BTW, you will save a bunch on Japanese outboards in Canada. The downside is that they won't honor the warranties in the US, so you have to take them back across the border if you have a problem.

07-21-2005, 06:47 PM

07-21-2005, 09:49 PM
Thanks for the quick replies. drstesser what model and size silver streak do you have? With the price of boats these days I don't want to do this too many more times,maybe just a few.Thanks again.

07-21-2005, 11:06 PM
I have the 17' runabout that looks like this one from their website except that mine has green trim and Honda engines:


When I went to their site to grab the picture I noticed that they now have dealers in WA and AK. I don't know what their prices are like now, but I paid ~$25K US for boat, engines, trailer, and electronics in 1997.

SilverStreaks are not as fancy looking as some of the US boats, but they are built like tanks and are engineered down to the last functional detail. Even the small ones are designed for ocean use. I first learned about them in AK where the guides couldn't say enough good things about them.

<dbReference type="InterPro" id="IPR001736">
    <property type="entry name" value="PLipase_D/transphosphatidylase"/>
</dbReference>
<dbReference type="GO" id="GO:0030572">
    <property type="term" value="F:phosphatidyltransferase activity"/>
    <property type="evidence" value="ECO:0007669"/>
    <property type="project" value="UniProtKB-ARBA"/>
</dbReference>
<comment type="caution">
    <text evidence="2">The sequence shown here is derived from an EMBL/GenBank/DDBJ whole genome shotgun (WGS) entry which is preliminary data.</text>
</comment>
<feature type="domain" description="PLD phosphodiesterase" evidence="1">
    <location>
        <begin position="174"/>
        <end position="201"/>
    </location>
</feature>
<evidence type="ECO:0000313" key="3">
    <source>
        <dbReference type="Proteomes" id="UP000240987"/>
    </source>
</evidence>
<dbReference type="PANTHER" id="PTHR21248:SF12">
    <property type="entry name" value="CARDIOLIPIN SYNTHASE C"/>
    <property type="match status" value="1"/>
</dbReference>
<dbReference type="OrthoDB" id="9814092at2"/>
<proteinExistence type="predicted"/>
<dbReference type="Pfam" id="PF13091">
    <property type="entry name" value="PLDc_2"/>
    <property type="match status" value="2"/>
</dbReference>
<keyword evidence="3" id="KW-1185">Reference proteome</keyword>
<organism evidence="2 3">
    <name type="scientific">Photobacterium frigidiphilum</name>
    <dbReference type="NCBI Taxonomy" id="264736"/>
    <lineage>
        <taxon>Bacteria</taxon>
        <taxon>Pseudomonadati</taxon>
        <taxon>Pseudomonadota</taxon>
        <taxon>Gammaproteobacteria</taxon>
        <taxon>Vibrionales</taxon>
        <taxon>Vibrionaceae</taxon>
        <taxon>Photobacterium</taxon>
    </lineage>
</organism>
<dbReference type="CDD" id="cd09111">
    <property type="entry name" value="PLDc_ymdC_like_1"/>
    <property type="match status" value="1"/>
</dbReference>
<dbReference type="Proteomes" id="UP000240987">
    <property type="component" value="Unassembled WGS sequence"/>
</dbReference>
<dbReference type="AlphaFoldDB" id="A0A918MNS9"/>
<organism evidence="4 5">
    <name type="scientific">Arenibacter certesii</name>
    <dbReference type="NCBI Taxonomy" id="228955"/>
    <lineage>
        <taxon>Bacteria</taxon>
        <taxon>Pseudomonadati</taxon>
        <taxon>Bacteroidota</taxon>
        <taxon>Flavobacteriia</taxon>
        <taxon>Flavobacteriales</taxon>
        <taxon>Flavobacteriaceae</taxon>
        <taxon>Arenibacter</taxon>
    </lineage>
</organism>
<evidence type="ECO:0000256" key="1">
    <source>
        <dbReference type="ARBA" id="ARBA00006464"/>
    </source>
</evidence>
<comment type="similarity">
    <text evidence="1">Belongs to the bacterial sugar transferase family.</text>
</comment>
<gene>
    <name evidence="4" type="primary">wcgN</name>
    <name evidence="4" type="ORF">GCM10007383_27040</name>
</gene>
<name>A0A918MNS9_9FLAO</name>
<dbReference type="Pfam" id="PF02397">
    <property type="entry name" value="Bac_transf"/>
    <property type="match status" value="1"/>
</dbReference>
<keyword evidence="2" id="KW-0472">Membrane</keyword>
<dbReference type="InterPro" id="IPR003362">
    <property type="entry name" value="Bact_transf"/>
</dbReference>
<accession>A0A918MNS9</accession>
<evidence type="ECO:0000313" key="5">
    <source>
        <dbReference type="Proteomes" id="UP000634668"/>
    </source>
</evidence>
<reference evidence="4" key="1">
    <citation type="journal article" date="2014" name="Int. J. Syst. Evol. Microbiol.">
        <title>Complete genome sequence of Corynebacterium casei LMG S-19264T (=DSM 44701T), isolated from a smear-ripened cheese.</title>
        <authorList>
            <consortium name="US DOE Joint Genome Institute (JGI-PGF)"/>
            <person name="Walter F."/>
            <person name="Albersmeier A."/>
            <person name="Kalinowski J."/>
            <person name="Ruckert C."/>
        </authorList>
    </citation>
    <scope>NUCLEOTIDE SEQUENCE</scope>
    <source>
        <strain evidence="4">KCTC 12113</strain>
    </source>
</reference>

07-21-2005, 11:21 PM
Nice looking boat doc.WA is not that bad of a drive when you think of the money im going to spend,I'll give them a call and maybe take a ride to look at them.Thanks again doc.

07-22-2005, 06:15 AM
For a 20 to 22 ft aluminum boat here with motor and trailer you are looking at 28 to 36 k plus electronics.Thats for Nr,alumaweld,Boulton,DC and other similar boats.I just got mine 2 months ago and had all of the above boats on my short list in the months I was shopping.There are a couple others brands with dealers near like Jetcraft,Custom weld,weldcraft,hewescraft,and duckworth and i think your still in that price range for a 20 to 22 ft deep vee.